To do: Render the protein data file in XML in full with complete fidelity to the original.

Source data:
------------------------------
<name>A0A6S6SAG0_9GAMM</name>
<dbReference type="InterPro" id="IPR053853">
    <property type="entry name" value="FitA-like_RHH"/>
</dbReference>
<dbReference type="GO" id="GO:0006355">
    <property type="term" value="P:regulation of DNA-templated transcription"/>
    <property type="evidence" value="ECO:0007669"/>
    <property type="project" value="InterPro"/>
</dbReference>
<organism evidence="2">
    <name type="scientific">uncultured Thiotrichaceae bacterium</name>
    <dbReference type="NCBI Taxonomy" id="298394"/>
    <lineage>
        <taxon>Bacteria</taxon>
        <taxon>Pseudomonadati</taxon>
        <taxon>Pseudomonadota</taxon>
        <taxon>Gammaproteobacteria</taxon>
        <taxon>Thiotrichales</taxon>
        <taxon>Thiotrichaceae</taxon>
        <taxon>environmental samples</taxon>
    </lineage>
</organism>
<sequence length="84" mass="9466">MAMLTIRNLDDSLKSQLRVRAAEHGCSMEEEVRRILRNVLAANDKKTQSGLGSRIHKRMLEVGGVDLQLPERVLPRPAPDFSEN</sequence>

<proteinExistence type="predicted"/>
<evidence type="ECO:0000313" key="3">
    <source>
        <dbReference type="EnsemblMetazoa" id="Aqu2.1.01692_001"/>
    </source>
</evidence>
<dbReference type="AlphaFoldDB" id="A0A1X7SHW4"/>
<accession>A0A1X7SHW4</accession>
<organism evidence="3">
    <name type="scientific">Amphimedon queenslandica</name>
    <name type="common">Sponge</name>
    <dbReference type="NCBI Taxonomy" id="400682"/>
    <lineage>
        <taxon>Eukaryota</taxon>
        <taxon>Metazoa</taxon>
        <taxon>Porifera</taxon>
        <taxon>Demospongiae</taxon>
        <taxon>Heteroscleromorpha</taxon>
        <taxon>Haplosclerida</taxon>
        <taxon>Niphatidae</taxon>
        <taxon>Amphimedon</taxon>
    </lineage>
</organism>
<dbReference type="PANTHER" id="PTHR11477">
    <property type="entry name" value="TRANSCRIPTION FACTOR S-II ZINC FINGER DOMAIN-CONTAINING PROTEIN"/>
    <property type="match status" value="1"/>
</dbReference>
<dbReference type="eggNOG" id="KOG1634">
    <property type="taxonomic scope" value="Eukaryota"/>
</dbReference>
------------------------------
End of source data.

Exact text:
<name>A0A6S6SAG0_9GAMM</name>
<dbReference type="InterPro" id="IPR053853">
    <property type="entry name" value="FitA-like_RHH"/>
</dbReference>
<dbReference type="GO" id="GO:0006355">
    <property type="term" value="P:regulation of DNA-templated transcription"/>
    <property type="evidence" value="ECO:0007669"/>
    <property type="project" value="InterPro"/>
</dbReference>
<organism evidence="2">
    <name type="scientific">uncultured Thiotrichaceae bacterium</name>
    <dbReference type="NCBI Taxonomy" id="298394"/>
    <lineage>
        <taxon>Bacteria</taxon>
        <taxon>Pseudomonadati</taxon>
        <taxon>Pseudomonadota</taxon>
        <taxon>Gammaproteobacteria</taxon>
        <taxon>Thiotrichales</taxon>
        <taxon>Thiotrichaceae</taxon>
        <taxon>environmental samples</taxon>
    </lineage>
</organism>
<sequence length="84" mass="9466">MAMLTIRNLDDSLKSQLRVRAAEHGCSMEEEVRRILRNVLAANDKKTQSGLGSRIHKRMLEVGGVDLQLPERVLPRPAPDFSEN</sequence>

<proteinExistence type="predicted"/>
<evidence type="ECO:0000313" key="3">
    <source>
        <dbReference type="EnsemblMetazoa" id="Aqu2.1.01692_001"/>
    </source>
</evidence>
<dbReference type="AlphaFoldDB" id="A0A1X7SHW4"/>
<accession>A0A1X7SHW4</accession>
<organism evidence="3">
    <name type="scientific">Amphimedon queenslandica</name>
    <name type="common">Sponge</name>
    <dbReference type="NCBI Taxonomy" id="400682"/>
    <lineage>
        <taxon>Eukaryota</taxon>
        <taxon>Metazoa</taxon>
        <taxon>Porifera</taxon>
        <taxon>Demospongiae</taxon>
        <taxon>Heteroscleromorpha</taxon>
        <taxon>Haplosclerida</taxon>
        <taxon>Niphatidae</taxon>
        <taxon>Amphimedon</taxon>
    </lineage>
</organism>
<dbReference type="PANTHER" id="PTHR11477">
    <property type="entry name" value="TRANSCRIPTION FACTOR S-II ZINC FINGER DOMAIN-CONTAINING PROTEIN"/>
    <property type="match status" value="1"/>
</dbReference>
<dbReference type="eggNOG" id="KOG1634">
    <property type="taxonomic scope" value="Eukaryota"/>
</dbReference>